Keeping Composites Simple

Creating a thought-provoking photo composite doesn’t always have to be a labor-intensive affair. Sometimes it can be as simple as adding a mask and painting with a soft black brush to blend two images. In this tutorial, we’ll explore how to take a simple concept and quickly fashion it into a compelling composite.

Step One: Load Files into Photoshop Layers

Look for two (or more) images that have similar characteristics. Try to imagine what might happen when one image is blended with the other. In this example, I chose two aerial images with frosty white similarities. I wondered how it would look if I blended the white comforter into the snowy mountains.

â”CREDIT: Sleeping Woman: Warren Goldswain / Shutterstock; Mountains: Richard A McMillin / Shutterstock

Once you’ve settled on the candidates, open Bridge. In the Content panel, select the candidates and choose Tools>Photoshop>Load Files into Photoshop Layers. This loads the selected images into a single, layered file.

Note: A similar feature is available in Lightroom. Choose Photo>Edit In>Open as Layers in Photoshop.

Step Two: Expand the Canvas

In this example, the subjects will blend best if stacked vertically. To accomplish this, we need to double the document’s vertical dimension. Press D to set the default Foreground and Background colors to black and white, respectively. Choose Image>Canvas Size. Copy the Height value, then check the Relative box. Now copy the value back into the Height field. Anchor the scene to the bottom-center box and click OK.

Step Three: Reposition the Images

Because the snow from the mountains will flow into the comforter above the sleeping girl, we’ll choose the sleeping girl layer and reduce her Opacity to 80%. Next, we’ll activate the mountain layer and grab the Move tool (V). While holding down the Shift key, we click-and-drag the mountain image above the sleeping girl image, leaving some overlap so the images can be blended. Within the constraints of the subject matter, we do our best to align the ridges and valleys of the mountains with the folds of the comforter. We then reset the sleeping girl layer back to 100% Opacity.

Step Four: Match the Colors

To create a compelling composite, we need to unify the colors of the two photos. We begin by removing color from the mountain scene so it more closely resembles the pale color of the comforter. To accomplish this, we activate the mountain layer, open the Adjustments panel (Window>Adjustments), and click the Create a New Black & White Adjustment Layer icon (second row, third icon). Using the Preset drop-down menu near the top of the dialog, we explore the black-and-white presets. Choose a preset that produces the best matching tones for your images (the Blue Filter worked best in this example).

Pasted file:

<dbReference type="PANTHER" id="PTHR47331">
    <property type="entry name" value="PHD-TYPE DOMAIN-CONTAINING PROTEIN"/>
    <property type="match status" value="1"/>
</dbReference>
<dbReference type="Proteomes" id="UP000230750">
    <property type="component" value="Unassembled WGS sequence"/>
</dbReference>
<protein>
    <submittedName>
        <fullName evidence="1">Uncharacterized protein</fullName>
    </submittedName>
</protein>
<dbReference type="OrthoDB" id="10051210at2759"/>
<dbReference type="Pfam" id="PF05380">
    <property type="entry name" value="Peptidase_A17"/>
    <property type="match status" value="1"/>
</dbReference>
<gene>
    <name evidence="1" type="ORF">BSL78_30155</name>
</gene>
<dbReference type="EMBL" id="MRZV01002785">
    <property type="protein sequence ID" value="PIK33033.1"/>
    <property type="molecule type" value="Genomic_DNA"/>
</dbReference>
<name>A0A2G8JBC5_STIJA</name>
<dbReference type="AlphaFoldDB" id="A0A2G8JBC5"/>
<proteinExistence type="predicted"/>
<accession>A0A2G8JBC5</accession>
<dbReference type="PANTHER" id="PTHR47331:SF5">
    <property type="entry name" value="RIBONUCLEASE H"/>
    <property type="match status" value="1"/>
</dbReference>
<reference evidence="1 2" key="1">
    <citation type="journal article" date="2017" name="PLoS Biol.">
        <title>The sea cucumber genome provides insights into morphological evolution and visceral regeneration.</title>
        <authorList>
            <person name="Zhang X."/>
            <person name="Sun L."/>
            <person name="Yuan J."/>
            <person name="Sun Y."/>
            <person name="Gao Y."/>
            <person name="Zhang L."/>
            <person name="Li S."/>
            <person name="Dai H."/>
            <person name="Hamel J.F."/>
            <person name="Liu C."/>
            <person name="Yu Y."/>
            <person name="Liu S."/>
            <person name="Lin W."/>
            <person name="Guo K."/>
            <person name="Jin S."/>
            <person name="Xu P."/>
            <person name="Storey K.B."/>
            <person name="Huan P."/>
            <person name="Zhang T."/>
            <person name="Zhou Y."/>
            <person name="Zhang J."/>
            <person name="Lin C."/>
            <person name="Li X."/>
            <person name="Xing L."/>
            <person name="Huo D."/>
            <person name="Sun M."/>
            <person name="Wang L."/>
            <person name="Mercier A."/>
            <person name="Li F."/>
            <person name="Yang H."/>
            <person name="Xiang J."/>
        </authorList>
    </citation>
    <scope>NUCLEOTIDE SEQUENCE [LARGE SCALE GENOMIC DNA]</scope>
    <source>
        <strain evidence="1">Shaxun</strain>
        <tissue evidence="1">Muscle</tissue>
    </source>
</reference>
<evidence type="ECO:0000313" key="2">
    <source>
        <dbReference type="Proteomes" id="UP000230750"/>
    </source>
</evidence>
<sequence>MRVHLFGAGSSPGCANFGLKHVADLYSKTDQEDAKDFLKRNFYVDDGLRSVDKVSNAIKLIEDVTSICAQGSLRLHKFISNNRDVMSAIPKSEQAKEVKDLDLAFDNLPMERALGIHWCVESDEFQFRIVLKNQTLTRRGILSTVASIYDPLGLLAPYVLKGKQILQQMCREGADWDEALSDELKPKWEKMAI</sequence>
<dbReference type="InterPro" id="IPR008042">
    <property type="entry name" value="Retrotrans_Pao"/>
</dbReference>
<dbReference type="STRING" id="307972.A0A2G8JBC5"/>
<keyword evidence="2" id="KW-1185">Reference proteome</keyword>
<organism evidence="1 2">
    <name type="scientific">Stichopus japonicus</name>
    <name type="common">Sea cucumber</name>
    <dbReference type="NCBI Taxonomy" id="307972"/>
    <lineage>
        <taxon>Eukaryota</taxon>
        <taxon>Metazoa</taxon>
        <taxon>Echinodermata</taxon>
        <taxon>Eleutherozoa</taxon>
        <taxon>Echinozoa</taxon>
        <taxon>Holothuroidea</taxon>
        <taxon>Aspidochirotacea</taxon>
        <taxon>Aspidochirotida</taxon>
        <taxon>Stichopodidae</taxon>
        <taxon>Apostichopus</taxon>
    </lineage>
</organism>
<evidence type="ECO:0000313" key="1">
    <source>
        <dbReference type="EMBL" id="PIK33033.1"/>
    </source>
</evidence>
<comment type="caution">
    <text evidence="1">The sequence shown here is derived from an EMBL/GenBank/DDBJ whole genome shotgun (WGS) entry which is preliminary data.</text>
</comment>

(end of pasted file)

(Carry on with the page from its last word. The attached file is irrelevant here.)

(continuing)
Now that the mountains are colorless, the comforter looks too beige. To remove its color, we activate the sleeping girl layer and add another Black & White adjustment layer. To clip the layer to the sleeping girl layer, we chose Layer>Create Clipping Mask. We used the Preset drop-down again to find a preset that creates consistent tones across the mountains and the comforter. We’re not worried about the girl at this point. In this example, the High Contrast Blue Filter works best.

Now we’ll restore the sleeping girl to her natural color. Ensure that the mask for the recently added black-and-white layer is active and choose the Brush tool (B). Using a soft-edged, black brush at 100% Opacity and Flow, we paint over the girl to restore her color.

Step Five: Match the Contrast

Right now, the comforter has stronger contrast than the mountains. To resolve this, we’ll add a Levels adjustment layer. In the Adjustments panel, we click the Create a New Levels Adjustment Layer icon (top row, second icon) and clip the layer into the sleeping girl layer by choosing Layer>Create Clipping Mask. In the Properties panel, we use all three Input Levels sliders to match the comforter’s contrast to that of the mountains, and ignore what happens to the girl.

To restore the girl to her former contrast, we simply press the Option (PC: Alt) key and click-and-drag the topmost black-and-white layer’s mask onto of the Levels layer’s mask. In the alert dialog, click Yes.

Step Six: Blend the Images

Here’s where the fun really begins. Let’s blend the two layers together using a mask. To do this, we’ll activate the sleeping girl layer and click the Add Layer Mask icon (circle in a square) at the base of the Layers panel. Using a large, soft-edged, black brush at 100% Opacity and Flow, we gradually paint away the seam that separates the two images. Use a smaller brush to refine the transition. If you need to restore an overpainted area, press X to change your brush to white and paint over the area to restore it. Press X to switch back to a black brush.

Step Seven: Trim the Canvas

To remove any excess canvas, choose Image>Trim. In the Trim dialog, select Transparent Pixels, check all four Trim Away boxes, then click OK.

Here’s the completed composite. Have fun coming up with your own simple, yet thought-provoking creations!

Mark S. Johnson Photography


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